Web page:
2. Utilize the new technology to implement variable pricing structures that reflect real-time market demand. If there is a Bengals game downtown and meters near the stadium are packed, then the rates on those meters would increase, while meters further away would maintain lower rates. In neighborhood business districts the same would be true. When demand is high so should be prices. When demand is low, prices should drop accordingly to make it a more attractive option for those visiting our neighborhood business districts.
  3. Release a new application, website and text alert system that notifies drivers of parking space availability and informs them of the associated rates.
  4. Sell the city-owned parking lot at Third Street and Central Avenue so that it can be repurposed into a tax-producing property.
  5. Create a special lease agreement for city-owned parking garages and lots, so that the separate authority could manage advertising at these locations. The Ohio Revised Code currently does not grant cities authority to sell advertising in such a manner, but not allowing for advertisements is unnecessarily cutting off much-needed revenue. Let’s get creative so that we can maximize revenues without burdening our residents, businesses or visitors.
  6. Tear down the Garfield Garage, which is in greatest need of repair, and market the site to developers interested in building on it. Such a development agreement could include the provision of the same or greater number of parking spaces to be replaced – similar to the deal signed for the new residential tower to be built at Fourth and Race Streets in the place of the Pogue’s Garage. This will free the city from a major capital expense that would further deplete the parking fund in the near future.
  7. Tear down the Seventh & Sycamore Garage, which is the only thing blocking the construction of a $14.2 million, 115-room hotel and 725-space garage from being built in its place. The existing 450-space garage is also in poor condition and its removal would be another major liability coming off the City’s books.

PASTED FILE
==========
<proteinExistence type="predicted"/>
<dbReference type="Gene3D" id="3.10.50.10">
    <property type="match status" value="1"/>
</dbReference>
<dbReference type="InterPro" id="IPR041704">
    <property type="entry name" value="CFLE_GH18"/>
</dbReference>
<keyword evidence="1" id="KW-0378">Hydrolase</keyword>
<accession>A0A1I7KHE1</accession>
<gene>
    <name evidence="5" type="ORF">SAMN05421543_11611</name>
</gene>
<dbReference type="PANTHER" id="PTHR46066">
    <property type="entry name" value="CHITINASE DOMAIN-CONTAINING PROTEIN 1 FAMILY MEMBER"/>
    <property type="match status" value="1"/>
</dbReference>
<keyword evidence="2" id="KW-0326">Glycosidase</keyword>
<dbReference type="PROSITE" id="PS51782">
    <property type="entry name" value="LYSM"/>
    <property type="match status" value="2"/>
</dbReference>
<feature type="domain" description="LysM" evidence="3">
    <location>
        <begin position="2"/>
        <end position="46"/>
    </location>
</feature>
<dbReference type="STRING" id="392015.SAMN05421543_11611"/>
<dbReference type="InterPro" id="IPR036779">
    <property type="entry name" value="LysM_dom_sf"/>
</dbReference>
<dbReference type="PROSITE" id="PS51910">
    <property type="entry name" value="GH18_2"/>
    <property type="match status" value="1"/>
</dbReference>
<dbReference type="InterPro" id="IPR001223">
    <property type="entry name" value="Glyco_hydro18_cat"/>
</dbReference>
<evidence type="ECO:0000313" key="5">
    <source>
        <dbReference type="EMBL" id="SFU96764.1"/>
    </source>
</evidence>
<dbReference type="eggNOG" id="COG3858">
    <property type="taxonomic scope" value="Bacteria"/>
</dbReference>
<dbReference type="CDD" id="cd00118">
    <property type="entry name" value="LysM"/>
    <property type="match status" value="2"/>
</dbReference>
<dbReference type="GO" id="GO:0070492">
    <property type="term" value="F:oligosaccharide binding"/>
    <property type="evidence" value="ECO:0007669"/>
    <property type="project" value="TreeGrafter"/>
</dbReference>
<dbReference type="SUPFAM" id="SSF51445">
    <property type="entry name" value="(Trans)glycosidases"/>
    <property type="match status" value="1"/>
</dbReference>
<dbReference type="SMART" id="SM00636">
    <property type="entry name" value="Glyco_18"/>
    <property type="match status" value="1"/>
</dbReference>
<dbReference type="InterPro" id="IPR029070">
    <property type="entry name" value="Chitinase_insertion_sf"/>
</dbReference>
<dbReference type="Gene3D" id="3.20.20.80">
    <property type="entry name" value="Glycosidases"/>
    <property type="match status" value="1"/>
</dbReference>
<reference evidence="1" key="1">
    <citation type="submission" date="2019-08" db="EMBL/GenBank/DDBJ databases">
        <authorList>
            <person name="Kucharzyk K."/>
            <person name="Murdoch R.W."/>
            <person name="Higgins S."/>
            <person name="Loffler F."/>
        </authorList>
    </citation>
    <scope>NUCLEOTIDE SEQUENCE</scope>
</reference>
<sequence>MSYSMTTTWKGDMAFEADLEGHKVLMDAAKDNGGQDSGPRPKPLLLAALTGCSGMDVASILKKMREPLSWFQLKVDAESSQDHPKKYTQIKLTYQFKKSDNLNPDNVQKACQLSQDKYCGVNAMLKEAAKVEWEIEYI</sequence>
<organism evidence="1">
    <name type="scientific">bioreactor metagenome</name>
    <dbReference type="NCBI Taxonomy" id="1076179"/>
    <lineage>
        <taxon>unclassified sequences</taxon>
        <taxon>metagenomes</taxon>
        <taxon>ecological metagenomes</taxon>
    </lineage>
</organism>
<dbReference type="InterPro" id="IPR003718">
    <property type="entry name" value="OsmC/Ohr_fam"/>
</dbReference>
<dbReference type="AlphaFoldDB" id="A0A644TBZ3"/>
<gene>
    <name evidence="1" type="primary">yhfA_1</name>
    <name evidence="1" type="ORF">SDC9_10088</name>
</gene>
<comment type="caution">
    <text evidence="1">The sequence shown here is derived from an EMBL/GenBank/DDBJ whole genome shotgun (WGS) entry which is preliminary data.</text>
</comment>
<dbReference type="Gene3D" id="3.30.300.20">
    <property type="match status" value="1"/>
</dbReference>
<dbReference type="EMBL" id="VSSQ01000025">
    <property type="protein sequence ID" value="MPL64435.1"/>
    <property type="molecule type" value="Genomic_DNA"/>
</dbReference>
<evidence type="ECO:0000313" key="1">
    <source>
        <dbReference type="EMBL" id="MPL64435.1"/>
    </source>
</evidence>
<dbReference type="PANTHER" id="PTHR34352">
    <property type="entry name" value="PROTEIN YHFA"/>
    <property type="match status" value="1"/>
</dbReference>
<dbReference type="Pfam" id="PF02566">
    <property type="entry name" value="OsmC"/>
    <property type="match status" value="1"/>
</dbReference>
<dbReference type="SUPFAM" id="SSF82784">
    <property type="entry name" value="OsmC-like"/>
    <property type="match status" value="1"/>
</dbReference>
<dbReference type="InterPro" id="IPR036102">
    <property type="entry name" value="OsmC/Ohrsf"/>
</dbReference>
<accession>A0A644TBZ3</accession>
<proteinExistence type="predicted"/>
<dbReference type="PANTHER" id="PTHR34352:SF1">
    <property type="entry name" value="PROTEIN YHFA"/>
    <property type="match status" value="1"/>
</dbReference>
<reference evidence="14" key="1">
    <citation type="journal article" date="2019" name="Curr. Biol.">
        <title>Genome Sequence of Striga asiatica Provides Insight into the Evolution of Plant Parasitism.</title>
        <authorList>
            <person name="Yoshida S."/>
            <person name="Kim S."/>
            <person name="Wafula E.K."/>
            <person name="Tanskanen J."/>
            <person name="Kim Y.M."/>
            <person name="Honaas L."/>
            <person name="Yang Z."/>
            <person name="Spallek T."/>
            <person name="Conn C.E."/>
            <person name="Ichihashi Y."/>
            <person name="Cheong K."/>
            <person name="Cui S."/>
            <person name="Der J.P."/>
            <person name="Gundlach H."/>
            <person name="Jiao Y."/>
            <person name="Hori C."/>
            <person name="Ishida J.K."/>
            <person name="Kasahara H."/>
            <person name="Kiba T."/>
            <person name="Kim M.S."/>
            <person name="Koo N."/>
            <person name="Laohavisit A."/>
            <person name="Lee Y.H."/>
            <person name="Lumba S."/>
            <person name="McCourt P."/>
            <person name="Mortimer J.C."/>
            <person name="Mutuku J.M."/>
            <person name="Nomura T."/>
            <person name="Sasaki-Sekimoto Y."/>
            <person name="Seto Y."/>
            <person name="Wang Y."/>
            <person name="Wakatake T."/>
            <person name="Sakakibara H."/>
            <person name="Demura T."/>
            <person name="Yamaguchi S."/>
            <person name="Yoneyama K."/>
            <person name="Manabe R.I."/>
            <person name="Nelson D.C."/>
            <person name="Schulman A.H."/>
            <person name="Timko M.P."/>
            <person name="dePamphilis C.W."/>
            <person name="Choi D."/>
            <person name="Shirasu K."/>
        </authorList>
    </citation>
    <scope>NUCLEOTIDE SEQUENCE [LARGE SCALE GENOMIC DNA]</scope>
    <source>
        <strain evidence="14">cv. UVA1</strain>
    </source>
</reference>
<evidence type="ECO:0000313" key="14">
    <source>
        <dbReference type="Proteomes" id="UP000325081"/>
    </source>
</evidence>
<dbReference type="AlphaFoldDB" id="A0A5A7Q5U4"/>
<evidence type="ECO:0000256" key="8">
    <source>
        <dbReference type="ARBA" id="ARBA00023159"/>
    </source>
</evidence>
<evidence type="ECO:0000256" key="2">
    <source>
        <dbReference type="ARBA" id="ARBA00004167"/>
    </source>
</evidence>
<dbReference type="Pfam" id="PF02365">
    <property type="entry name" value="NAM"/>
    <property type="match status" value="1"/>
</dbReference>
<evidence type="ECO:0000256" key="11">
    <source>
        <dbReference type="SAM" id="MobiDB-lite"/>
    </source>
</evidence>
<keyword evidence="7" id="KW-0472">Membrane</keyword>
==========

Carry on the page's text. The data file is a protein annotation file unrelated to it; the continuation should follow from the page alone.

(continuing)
8. Conduct a citywide study to determine appropriate adjustments to the hours of operation for on-street parking meters on a neighborhood-by-neighborhood level.

Following through on these eight recommendations will allow the city to maintain ownership and control of its Parking System while also allowing it to make the necessary upgrades and improve the balance sheets for this portion of the budget. These changes will make the Parking System a revenue generating asset not just in rhetoric, but in reality.

The increased revenues will allow for the City to replenish the parking fund, make its upgrades and take additional revenue and use it to support other essential but non-revenue generating public services.

  • Matt Jacob

    Gotta say this was a well written article from top to bottom. Bravo.

    Variable pricing is the solution that’s not bring talked about, but is the best answer to the concerns about the price changes. Let the market decide and parking could become even cheaper in some areas and rightfully higher for times like Reds games etc. Hours could be left unchanged while people adjust and then expanded later after studies and reevaluation. Upgrading the technology so that the meters have the capabilities is a must though.

    As far as garages and lots, I agree they need to look at each one individually and ask the question of which to sell off, which to fix/renovate, and which to work deals with for economic development. Your suggestions are headed in the right direction but I’m not sure they’re all there yet and practical in the near-term, but they need this kind of creatively and the right partners.

    One thing that you didn’t include was enforcement and fines. I say survey the fine rates in nearby markets and raise them inline. They’re way too low and a big contributor to the free-rider problem we have now. We need more bite if we want people to pay. Not sure about how many more meter maids are needed, but if the right technology gets put in place with occupancy tracking we could probably hire less and have them cover more area if they know when and where meters will expire.

    • Thanks! We thought specific rates, hours of enforcement and fines should be discussed, debated and decided in a public forum. These are the things that seem to concern most people, so we should be making sure the public has a say before these specifics are determined and put into a contract.

      Higher rates, longer hours and more stringent enforcement could all drive revenue up, but we have to determine what the goal is first. Is it to modernize the system? Reduce long-term liabilities? Grow revenues to use for other parts of the budget? Spur economic development? Increase turnover and thus increase traffic for local businesses? These questions can all be determined through a public engagement process. Once we have those answers, deciding these details will be easy.

    • Matt Jacob